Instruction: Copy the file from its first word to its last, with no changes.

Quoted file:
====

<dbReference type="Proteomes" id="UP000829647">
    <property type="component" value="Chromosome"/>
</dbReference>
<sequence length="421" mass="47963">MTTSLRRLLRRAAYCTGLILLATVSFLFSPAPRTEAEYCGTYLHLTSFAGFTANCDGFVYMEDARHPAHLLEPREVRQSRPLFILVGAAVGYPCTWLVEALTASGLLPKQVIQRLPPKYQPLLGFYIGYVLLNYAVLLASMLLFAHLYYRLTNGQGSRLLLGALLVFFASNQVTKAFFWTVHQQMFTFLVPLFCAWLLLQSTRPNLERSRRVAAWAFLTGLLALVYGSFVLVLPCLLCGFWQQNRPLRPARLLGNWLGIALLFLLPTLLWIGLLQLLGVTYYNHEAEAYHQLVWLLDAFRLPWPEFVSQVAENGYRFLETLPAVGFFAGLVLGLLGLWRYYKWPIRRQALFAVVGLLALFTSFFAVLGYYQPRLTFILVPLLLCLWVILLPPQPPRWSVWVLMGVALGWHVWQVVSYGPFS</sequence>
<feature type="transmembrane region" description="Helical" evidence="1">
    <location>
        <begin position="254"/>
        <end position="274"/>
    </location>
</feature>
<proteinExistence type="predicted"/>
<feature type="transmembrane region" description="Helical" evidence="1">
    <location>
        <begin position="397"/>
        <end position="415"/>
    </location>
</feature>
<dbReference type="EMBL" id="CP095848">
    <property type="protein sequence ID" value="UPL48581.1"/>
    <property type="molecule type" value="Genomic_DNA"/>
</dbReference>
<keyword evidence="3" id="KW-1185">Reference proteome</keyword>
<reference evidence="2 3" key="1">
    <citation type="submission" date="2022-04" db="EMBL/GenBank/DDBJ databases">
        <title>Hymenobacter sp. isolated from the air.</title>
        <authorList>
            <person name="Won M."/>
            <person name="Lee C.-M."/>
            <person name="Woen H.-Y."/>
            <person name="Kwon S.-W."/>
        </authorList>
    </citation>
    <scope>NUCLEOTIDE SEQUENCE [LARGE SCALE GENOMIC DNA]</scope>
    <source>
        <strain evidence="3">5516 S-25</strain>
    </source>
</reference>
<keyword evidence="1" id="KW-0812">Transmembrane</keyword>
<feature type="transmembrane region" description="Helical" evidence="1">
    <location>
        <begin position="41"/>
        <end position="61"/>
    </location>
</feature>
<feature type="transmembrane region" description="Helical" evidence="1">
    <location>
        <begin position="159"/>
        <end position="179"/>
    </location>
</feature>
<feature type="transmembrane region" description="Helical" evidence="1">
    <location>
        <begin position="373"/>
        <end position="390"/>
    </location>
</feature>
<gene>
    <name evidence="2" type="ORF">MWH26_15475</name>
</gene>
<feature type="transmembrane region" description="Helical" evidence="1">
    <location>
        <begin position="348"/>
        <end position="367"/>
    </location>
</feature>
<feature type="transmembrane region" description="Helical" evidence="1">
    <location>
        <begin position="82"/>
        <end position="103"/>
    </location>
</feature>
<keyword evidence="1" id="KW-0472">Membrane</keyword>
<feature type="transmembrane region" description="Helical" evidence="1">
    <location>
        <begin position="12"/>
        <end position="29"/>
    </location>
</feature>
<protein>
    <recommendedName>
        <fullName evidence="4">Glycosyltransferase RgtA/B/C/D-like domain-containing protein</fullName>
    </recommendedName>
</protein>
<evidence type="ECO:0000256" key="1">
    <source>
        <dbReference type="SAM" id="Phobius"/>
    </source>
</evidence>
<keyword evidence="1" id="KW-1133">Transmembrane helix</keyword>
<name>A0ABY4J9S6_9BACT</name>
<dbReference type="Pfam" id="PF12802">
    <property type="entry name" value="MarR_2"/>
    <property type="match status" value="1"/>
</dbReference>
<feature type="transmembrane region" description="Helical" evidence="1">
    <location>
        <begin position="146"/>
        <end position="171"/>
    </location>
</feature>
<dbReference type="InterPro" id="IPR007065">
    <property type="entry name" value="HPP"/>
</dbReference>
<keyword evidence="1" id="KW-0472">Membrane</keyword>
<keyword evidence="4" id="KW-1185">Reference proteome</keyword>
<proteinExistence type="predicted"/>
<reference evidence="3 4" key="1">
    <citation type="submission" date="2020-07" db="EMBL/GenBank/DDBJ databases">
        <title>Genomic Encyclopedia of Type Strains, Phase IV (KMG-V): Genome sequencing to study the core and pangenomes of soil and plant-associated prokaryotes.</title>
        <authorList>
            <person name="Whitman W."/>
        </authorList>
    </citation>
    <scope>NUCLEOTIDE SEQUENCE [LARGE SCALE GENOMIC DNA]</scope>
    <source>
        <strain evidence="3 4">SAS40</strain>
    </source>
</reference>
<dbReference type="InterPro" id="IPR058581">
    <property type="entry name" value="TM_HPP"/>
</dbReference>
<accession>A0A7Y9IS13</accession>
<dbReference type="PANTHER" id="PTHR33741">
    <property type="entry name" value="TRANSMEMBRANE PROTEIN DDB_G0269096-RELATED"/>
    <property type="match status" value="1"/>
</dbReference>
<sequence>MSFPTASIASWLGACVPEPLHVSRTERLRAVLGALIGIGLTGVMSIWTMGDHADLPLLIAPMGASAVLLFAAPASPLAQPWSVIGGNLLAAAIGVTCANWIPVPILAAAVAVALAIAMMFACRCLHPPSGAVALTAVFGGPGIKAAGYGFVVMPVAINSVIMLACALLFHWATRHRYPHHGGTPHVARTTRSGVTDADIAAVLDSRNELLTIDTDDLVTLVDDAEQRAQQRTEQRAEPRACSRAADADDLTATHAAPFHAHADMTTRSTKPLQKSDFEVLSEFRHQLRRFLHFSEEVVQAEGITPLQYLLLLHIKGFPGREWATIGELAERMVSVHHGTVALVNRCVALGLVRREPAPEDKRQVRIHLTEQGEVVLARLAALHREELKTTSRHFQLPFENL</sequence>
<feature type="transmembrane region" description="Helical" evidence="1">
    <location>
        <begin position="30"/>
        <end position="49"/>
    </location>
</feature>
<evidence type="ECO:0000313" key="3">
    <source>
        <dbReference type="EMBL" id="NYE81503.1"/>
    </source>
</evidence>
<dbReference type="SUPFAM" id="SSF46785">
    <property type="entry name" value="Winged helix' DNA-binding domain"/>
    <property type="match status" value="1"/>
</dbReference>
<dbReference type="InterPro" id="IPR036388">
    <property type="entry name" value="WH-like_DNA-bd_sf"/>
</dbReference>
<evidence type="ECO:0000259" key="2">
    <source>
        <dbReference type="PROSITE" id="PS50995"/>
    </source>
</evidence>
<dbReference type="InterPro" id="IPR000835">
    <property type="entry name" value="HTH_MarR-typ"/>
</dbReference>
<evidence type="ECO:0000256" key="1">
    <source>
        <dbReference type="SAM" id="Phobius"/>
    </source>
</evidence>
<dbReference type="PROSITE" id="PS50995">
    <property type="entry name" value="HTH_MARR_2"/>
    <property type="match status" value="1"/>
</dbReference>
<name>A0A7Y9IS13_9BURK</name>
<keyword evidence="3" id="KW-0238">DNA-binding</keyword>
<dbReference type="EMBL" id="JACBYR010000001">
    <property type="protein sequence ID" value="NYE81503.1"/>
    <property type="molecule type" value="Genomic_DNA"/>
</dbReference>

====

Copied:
<dbReference type="Proteomes" id="UP000829647">
    <property type="component" value="Chromosome"/>
</dbReference>
<sequence length="421" mass="47963">MTTSLRRLLRRAAYCTGLILLATVSFLFSPAPRTEAEYCGTYLHLTSFAGFTANCDGFVYMEDARHPAHLLEPREVRQSRPLFILVGAAVGYPCTWLVEALTASGLLPKQVIQRLPPKYQPLLGFYIGYVLLNYAVLLASMLLFAHLYYRLTNGQGSRLLLGALLVFFASNQVTKAFFWTVHQQMFTFLVPLFCAWLLLQSTRPNLERSRRVAAWAFLTGLLALVYGSFVLVLPCLLCGFWQQNRPLRPARLLGNWLGIALLFLLPTLLWIGLLQLLGVTYYNHEAEAYHQLVWLLDAFRLPWPEFVSQVAENGYRFLETLPAVGFFAGLVLGLLGLWRYYKWPIRRQALFAVVGLLALFTSFFAVLGYYQPRLTFILVPLLLCLWVILLPPQPPRWSVWVLMGVALGWHVWQVVSYGPFS</sequence>
<feature type="transmembrane region" description="Helical" evidence="1">
    <location>
        <begin position="254"/>
        <end position="274"/>
    </location>
</feature>
<proteinExistence type="predicted"/>
<feature type="transmembrane region" description="Helical" evidence="1">
    <location>
        <begin position="397"/>
        <end position="415"/>
    </location>
</feature>
<dbReference type="EMBL" id="CP095848">
    <property type="protein sequence ID" value="UPL48581.1"/>
    <property type="molecule type" value="Genomic_DNA"/>
</dbReference>
<keyword evidence="3" id="KW-1185">Reference proteome</keyword>
<reference evidence="2 3" key="1">
    <citation type="submission" date="2022-04" db="EMBL/GenBank/DDBJ databases">
        <title>Hymenobacter sp. isolated from the air.</title>
        <authorList>
            <person name="Won M."/>
            <person name="Lee C.-M."/>
            <person name="Woen H.-Y."/>
            <person name="Kwon S.-W."/>
        </authorList>
    </citation>
    <scope>NUCLEOTIDE SEQUENCE [LARGE SCALE GENOMIC DNA]</scope>
    <source>
        <strain evidence="3">5516 S-25</strain>
    </source>
</reference>
<keyword evidence="1" id="KW-0812">Transmembrane</keyword>
<feature type="transmembrane region" description="Helical" evidence="1">
    <location>
        <begin position="41"/>
        <end position="61"/>
    </location>
</feature>
<feature type="transmembrane region" description="Helical" evidence="1">
    <location>
        <begin position="159"/>
        <end position="179"/>
    </location>
</feature>
<feature type="transmembrane region" description="Helical" evidence="1">
    <location>
        <begin position="373"/>
        <end position="390"/>
    </location>
</feature>
<gene>
    <name evidence="2" type="ORF">MWH26_15475</name>
</gene>
<feature type="transmembrane region" description="Helical" evidence="1">
    <location>
        <begin position="348"/>
        <end position="367"/>
    </location>
</feature>
<feature type="transmembrane region" description="Helical" evidence="1">
    <location>
        <begin position="82"/>
        <end position="103"/>
    </location>
</feature>
<keyword evidence="1" id="KW-0472">Membrane</keyword>
<feature type="transmembrane region" description="Helical" evidence="1">
    <location>
        <begin position="12"/>
        <end position="29"/>
    </location>
</feature>
<protein>
    <recommendedName>
        <fullName evidence="4">Glycosyltransferase RgtA/B/C/D-like domain-containing protein</fullName>
    </recommendedName>
</protein>
<evidence type="ECO:0000256" key="1">
    <source>
        <dbReference type="SAM" id="Phobius"/>
    </source>
</evidence>
<keyword evidence="1" id="KW-1133">Transmembrane helix</keyword>
<name>A0ABY4J9S6_9BACT</name>
<dbReference type="Pfam" id="PF12802">
    <property type="entry name" value="MarR_2"/>
    <property type="match status" value="1"/>
</dbReference>
<feature type="transmembrane region" description="Helical" evidence="1">
    <location>
        <begin position="146"/>
        <end position="171"/>
    </location>
</feature>
<dbReference type="InterPro" id="IPR007065">
    <property type="entry name" value="HPP"/>
</dbReference>
<keyword evidence="1" id="KW-0472">Membrane</keyword>
<keyword evidence="4" id="KW-1185">Reference proteome</keyword>
<proteinExistence type="predicted"/>
<reference evidence="3 4" key="1">
    <citation type="submission" date="2020-07" db="EMBL/GenBank/DDBJ databases">
        <title>Genomic Encyclopedia of Type Strains, Phase IV (KMG-V): Genome sequencing to study the core and pangenomes of soil and plant-associated prokaryotes.</title>
        <authorList>
            <person name="Whitman W."/>
        </authorList>
    </citation>
    <scope>NUCLEOTIDE SEQUENCE [LARGE SCALE GENOMIC DNA]</scope>
    <source>
        <strain evidence="3 4">SAS40</strain>
    </source>
</reference>
<dbReference type="InterPro" id="IPR058581">
    <property type="entry name" value="TM_HPP"/>
</dbReference>
<accession>A0A7Y9IS13</accession>
<dbReference type="PANTHER" id="PTHR33741">
    <property type="entry name" value="TRANSMEMBRANE PROTEIN DDB_G0269096-RELATED"/>
    <property type="match status" value="1"/>
</dbReference>
<sequence>MSFPTASIASWLGACVPEPLHVSRTERLRAVLGALIGIGLTGVMSIWTMGDHADLPLLIAPMGASAVLLFAAPASPLAQPWSVIGGNLLAAAIGVTCANWIPVPILAAAVAVALAIAMMFACRCLHPPSGAVALTAVFGGPGIKAAGYGFVVMPVAINSVIMLACALLFHWATRHRYPHHGGTPHVARTTRSGVTDADIAAVLDSRNELLTIDTDDLVTLVDDAEQRAQQRTEQRAEPRACSRAADADDLTATHAAPFHAHADMTTRSTKPLQKSDFEVLSEFRHQLRRFLHFSEEVVQAEGITPLQYLLLLHIKGFPGREWATIGELAERMVSVHHGTVALVNRCVALGLVRREPAPEDKRQVRIHLTEQGEVVLARLAALHREELKTTSRHFQLPFENL</sequence>
<feature type="transmembrane region" description="Helical" evidence="1">
    <location>
        <begin position="30"/>
        <end position="49"/>
    </location>
</feature>
<evidence type="ECO:0000313" key="3">
    <source>
        <dbReference type="EMBL" id="NYE81503.1"/>
    </source>
</evidence>
<dbReference type="SUPFAM" id="SSF46785">
    <property type="entry name" value="Winged helix' DNA-binding domain"/>
    <property type="match status" value="1"/>
</dbReference>
<dbReference type="InterPro" id="IPR036388">
    <property type="entry name" value="WH-like_DNA-bd_sf"/>
</dbReference>
<evidence type="ECO:0000259" key="2">
    <source>
        <dbReference type="PROSITE" id="PS50995"/>
    </source>
</evidence>
<dbReference type="InterPro" id="IPR000835">
    <property type="entry name" value="HTH_MarR-typ"/>
</dbReference>
<evidence type="ECO:0000256" key="1">
    <source>
        <dbReference type="SAM" id="Phobius"/>
    </source>
</evidence>
<dbReference type="PROSITE" id="PS50995">
    <property type="entry name" value="HTH_MARR_2"/>
    <property type="match status" value="1"/>
</dbReference>
<name>A0A7Y9IS13_9BURK</name>
<keyword evidence="3" id="KW-0238">DNA-binding</keyword>
<dbReference type="EMBL" id="JACBYR010000001">
    <property type="protein sequence ID" value="NYE81503.1"/>
    <property type="molecule type" value="Genomic_DNA"/>
</dbReference>